A 21-year-old male suspect in the murder of ten Americans in Colorado has been identified as Ahmad Al Aliwi Alissa. He is currently being treated at hospital for injuries, and is scheduled to appear in court on Thursday, March 25th, 2021.
The victims ranged from age 20 to 65. Some of them were shopping at the store, others worked there. One was a police officer who arrived to help.
Among the dead are the following:
Rikki Olds, Denny Stong – 20, Neven Stanisic – 23, Tralona Bartkowiak – 49, Suzanne Fountain – 59, Teri Leiker – 5, Kevin Mahoney – 61, Lynn Murray – 62, Jody Waters – 65.
Veteran Boulder Colorado Police Officer and father of seven Eric Talley is also among the dead.
There is no denying the tragedy inherent in this case of mass murder. It is with this in mind that a topic closely related to these unfortunate cases must be addressed.
The issue is that of what constitutes a “hate crime.” It is well apparent that the hate crime label applies to the majority of cases of “white on non-white” mass murder in Canada and the United States.
When covering the murder of six Muslim men at a mosque in Quebec, Canadian media applied the hate crime label. In a case of mass murder by a caucasian man at Christchurch, New Zealand, the hate crime branding was applied in full force.
Mainstream media were also quick to associate the Christchurch episode with the Quebec mosque incident. Indeed, the general vibe was that these crimes are indicative of a world-wide phenomenon called “Islamophobia”– a hatred of people of the Muslim faith.
Yet, when the tables are turned, an odd circumstance rears its ugly head. While crimes such as Christchurch and Quebec are positioned by media as part of an inter-connected global trend, the same is never applied when the perpetrators are of Middle Eastern origin.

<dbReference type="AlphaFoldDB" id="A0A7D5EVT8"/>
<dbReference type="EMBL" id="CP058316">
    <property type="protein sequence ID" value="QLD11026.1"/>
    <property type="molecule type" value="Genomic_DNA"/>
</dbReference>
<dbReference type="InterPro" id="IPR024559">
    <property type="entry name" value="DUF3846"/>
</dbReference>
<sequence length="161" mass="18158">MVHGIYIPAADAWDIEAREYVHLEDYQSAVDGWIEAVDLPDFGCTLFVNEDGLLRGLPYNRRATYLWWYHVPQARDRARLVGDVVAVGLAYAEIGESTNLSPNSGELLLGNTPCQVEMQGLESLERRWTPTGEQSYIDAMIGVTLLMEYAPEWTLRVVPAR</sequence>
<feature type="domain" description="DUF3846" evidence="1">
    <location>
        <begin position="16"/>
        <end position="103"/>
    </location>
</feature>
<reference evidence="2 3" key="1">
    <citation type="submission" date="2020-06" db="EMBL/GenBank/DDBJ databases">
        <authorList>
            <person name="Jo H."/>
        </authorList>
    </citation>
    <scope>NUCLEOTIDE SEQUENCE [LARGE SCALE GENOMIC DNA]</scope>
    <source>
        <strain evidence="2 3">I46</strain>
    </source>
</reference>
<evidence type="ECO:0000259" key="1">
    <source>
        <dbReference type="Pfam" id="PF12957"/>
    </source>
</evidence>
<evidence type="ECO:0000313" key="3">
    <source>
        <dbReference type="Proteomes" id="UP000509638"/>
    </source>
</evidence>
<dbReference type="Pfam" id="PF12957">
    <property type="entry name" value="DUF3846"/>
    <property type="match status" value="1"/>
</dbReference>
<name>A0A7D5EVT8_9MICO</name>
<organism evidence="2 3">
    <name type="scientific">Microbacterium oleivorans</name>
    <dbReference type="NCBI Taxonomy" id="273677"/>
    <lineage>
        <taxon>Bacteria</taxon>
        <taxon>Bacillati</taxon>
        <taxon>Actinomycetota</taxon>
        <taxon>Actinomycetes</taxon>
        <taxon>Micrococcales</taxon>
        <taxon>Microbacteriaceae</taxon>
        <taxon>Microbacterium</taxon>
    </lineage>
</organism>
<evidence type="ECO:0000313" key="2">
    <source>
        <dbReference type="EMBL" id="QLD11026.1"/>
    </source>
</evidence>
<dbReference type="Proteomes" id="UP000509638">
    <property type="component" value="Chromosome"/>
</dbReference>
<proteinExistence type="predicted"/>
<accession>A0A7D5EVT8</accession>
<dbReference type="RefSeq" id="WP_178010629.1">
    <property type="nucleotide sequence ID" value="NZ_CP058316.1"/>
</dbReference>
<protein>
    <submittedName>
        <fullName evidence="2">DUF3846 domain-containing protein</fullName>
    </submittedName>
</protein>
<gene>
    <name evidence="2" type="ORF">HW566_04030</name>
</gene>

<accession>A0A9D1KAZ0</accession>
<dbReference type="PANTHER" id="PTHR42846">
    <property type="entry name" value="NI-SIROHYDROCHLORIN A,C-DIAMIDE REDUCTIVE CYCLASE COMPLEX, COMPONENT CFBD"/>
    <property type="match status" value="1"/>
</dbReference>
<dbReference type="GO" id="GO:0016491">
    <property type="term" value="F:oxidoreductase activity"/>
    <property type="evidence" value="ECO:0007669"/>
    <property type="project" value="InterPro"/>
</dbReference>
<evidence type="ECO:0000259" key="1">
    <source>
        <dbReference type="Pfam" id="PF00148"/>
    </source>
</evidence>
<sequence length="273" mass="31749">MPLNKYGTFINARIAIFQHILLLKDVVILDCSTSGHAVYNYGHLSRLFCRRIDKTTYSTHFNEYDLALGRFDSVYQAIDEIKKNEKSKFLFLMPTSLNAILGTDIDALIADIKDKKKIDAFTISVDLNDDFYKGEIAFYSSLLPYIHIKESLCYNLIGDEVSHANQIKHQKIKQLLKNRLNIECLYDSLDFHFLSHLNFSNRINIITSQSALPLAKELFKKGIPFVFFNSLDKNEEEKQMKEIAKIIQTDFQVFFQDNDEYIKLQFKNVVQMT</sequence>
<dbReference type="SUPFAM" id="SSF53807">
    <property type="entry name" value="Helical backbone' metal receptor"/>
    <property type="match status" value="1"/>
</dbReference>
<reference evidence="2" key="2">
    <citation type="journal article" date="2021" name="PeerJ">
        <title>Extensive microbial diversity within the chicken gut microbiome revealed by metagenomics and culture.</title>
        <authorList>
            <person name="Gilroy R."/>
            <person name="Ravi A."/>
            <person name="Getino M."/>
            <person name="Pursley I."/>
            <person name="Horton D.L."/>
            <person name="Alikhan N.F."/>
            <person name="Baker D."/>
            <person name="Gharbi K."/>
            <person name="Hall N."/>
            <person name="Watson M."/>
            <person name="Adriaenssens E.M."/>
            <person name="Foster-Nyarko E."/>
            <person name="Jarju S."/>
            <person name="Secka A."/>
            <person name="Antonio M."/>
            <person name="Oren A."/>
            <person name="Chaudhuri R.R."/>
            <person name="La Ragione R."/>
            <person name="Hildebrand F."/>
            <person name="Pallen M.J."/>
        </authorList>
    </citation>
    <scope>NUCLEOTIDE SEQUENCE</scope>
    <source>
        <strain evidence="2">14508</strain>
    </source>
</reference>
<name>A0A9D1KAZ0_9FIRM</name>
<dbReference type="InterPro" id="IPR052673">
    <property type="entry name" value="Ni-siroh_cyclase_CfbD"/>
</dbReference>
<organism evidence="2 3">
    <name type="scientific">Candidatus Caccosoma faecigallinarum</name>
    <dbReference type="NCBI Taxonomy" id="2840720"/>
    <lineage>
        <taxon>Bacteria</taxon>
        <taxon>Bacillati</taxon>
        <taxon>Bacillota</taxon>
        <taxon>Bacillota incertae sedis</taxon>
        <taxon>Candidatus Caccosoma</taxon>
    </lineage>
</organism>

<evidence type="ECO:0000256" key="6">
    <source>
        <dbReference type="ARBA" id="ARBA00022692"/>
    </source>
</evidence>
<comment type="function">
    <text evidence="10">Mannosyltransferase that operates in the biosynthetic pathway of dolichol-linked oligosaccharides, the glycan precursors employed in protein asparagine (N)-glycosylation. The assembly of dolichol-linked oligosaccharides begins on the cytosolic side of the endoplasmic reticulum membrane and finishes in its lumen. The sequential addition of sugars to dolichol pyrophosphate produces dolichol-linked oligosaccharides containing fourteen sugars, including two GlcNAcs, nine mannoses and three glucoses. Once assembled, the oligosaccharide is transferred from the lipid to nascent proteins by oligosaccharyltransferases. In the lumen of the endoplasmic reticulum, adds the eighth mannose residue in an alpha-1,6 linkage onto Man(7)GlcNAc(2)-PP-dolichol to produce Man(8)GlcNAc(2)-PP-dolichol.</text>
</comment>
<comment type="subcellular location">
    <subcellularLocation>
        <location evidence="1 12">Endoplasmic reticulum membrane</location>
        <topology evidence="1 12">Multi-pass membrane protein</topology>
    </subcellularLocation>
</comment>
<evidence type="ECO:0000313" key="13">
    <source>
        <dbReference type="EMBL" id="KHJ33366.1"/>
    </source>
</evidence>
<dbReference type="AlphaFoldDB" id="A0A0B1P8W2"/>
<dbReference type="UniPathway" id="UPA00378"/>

While ample evidence suggested that the Danforth killer in Ontario had an ISIS terror connection, media refused to entertain the concept. Nor was the act of a Syrian refugee who killed two white Canadian schools girls labelled a hate crime.
The very same dynamics applied to another Syrian refugee to Canada–the man accused of murdering 13-year old Vancouver school girl Marissa Shen. Not a single suggestion came from media regarding a racially-oriented motivation for the the murder.
Turning back to accused mass murder Ahmad Al Aliwi Alissa in Colorado, media reports reveal the “usual suspects”– the man has no affiliation with Islamic terror organizations. He functioned as a “lone wolf.” He is mentally ill. He has social personality disorder. As far as establishment media are concerned, in no manner is this incident a hate crime based upon racism against ten white Americans.
Why the double standard? Are mainstream media in 2021 in the news business, or in the “ethnic community preservation” business? The same dynamic exists in the USA as it does in Canada.
Why is it that North American media–ostensibly controlled by North American media entities, play favouritism toward one identifiable community in this manner?
No one asks the question– therefore the issue is never addressed. If CAP didn’t know better(we don’t), we might believe a pre-conceived agenda of community protectionism has been entrenched within media. The situation could be easier to fathom if, for example, Al-Jazeera News were the leading player in North American media. They are not.
What we have here is a bona-fide mystery. Then again, there must be someone in the world that has an answer for why this dynamic has permeated western media in this capacity.
— Brad Salzberg, CAP Founder(est. 2016)